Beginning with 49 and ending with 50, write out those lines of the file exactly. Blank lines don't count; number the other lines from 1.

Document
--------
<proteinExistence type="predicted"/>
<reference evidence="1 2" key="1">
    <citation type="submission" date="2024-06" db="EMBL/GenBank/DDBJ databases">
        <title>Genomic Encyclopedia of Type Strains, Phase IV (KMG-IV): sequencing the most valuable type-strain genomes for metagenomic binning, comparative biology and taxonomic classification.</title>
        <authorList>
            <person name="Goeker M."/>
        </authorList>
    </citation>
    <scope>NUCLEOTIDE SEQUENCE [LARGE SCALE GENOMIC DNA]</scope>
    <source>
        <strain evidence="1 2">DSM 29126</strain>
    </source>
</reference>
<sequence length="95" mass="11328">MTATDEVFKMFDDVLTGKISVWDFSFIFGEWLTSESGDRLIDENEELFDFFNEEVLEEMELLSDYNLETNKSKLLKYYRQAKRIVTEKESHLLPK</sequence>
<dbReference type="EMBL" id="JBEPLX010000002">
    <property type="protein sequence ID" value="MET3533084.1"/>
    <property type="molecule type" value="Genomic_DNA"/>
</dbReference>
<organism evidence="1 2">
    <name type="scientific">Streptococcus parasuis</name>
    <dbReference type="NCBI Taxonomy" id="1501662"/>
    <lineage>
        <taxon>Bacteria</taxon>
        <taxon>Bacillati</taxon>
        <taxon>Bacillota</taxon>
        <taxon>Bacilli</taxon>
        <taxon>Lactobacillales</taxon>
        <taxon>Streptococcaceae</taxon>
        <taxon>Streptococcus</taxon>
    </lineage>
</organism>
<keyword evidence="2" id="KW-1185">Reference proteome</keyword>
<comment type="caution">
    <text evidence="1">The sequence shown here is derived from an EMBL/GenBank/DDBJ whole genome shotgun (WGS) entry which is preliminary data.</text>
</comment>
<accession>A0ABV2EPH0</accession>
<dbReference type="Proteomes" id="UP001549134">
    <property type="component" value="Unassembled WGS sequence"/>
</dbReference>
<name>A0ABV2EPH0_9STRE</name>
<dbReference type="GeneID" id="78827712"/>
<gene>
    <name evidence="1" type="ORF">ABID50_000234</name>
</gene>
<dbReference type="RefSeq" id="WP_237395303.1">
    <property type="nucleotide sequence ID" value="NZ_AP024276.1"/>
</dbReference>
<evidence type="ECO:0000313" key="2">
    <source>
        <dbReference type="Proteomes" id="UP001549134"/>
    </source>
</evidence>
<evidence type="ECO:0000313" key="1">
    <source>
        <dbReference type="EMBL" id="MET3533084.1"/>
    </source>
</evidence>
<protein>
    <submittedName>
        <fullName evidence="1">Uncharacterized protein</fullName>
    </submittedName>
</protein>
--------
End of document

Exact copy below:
    <source>
        <dbReference type="Proteomes" id="UP001549134"/>